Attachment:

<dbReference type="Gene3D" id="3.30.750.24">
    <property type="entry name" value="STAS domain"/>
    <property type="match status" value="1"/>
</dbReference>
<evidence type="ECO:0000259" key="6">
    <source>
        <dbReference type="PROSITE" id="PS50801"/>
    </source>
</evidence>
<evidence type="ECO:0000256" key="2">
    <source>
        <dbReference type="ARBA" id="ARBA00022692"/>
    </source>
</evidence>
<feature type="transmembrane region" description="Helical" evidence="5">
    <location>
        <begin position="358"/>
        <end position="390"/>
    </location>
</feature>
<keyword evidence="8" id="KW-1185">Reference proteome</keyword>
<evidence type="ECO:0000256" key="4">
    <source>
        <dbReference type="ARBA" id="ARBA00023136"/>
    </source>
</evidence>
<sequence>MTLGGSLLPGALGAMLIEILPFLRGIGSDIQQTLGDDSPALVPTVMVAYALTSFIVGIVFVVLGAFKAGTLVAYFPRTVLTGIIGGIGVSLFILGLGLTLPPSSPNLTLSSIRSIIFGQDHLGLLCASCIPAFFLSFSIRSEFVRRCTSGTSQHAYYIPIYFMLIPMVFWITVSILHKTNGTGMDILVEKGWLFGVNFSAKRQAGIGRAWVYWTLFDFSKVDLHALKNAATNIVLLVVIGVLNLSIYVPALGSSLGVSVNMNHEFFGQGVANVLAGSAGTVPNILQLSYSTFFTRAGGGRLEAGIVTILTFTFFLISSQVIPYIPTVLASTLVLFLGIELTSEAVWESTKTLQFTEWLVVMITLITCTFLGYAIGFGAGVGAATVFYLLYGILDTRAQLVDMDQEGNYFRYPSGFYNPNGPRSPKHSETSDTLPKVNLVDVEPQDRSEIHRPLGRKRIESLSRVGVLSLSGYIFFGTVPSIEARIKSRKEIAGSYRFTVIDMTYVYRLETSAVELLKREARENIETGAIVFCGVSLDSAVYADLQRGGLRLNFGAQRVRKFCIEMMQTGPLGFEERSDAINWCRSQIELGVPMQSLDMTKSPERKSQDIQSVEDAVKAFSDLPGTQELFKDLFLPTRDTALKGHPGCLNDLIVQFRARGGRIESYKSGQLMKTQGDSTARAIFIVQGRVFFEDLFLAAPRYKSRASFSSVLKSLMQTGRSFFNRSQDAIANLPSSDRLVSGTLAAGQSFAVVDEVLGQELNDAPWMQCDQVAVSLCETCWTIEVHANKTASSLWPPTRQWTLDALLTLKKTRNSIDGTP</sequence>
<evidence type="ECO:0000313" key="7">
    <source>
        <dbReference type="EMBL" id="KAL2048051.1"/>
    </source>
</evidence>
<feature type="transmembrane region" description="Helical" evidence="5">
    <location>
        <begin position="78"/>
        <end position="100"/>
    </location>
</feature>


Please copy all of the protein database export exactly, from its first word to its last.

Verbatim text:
<dbReference type="Gene3D" id="3.30.750.24">
    <property type="entry name" value="STAS domain"/>
    <property type="match status" value="1"/>
</dbReference>
<evidence type="ECO:0000259" key="6">
    <source>
        <dbReference type="PROSITE" id="PS50801"/>
    </source>
</evidence>
<evidence type="ECO:0000256" key="2">
    <source>
        <dbReference type="ARBA" id="ARBA00022692"/>
    </source>
</evidence>
<feature type="transmembrane region" description="Helical" evidence="5">
    <location>
        <begin position="358"/>
        <end position="390"/>
    </location>
</feature>
<keyword evidence="8" id="KW-1185">Reference proteome</keyword>
<evidence type="ECO:0000256" key="4">
    <source>
        <dbReference type="ARBA" id="ARBA00023136"/>
    </source>
</evidence>
<sequence>MTLGGSLLPGALGAMLIEILPFLRGIGSDIQQTLGDDSPALVPTVMVAYALTSFIVGIVFVVLGAFKAGTLVAYFPRTVLTGIIGGIGVSLFILGLGLTLPPSSPNLTLSSIRSIIFGQDHLGLLCASCIPAFFLSFSIRSEFVRRCTSGTSQHAYYIPIYFMLIPMVFWITVSILHKTNGTGMDILVEKGWLFGVNFSAKRQAGIGRAWVYWTLFDFSKVDLHALKNAATNIVLLVVIGVLNLSIYVPALGSSLGVSVNMNHEFFGQGVANVLAGSAGTVPNILQLSYSTFFTRAGGGRLEAGIVTILTFTFFLISSQVIPYIPTVLASTLVLFLGIELTSEAVWESTKTLQFTEWLVVMITLITCTFLGYAIGFGAGVGAATVFYLLYGILDTRAQLVDMDQEGNYFRYPSGFYNPNGPRSPKHSETSDTLPKVNLVDVEPQDRSEIHRPLGRKRIESLSRVGVLSLSGYIFFGTVPSIEARIKSRKEIAGSYRFTVIDMTYVYRLETSAVELLKREARENIETGAIVFCGVSLDSAVYADLQRGGLRLNFGAQRVRKFCIEMMQTGPLGFEERSDAINWCRSQIELGVPMQSLDMTKSPERKSQDIQSVEDAVKAFSDLPGTQELFKDLFLPTRDTALKGHPGCLNDLIVQFRARGGRIESYKSGQLMKTQGDSTARAIFIVQGRVFFEDLFLAAPRYKSRASFSSVLKSLMQTGRSFFNRSQDAIANLPSSDRLVSGTLAAGQSFAVVDEVLGQELNDAPWMQCDQVAVSLCETCWTIEVHANKTASSLWPPTRQWTLDALLTLKKTRNSIDGTP</sequence>
<evidence type="ECO:0000313" key="7">
    <source>
        <dbReference type="EMBL" id="KAL2048051.1"/>
    </source>
</evidence>
<feature type="transmembrane region" description="Helical" evidence="5">
    <location>
        <begin position="78"/>
        <end position="100"/>
    </location>
</feature>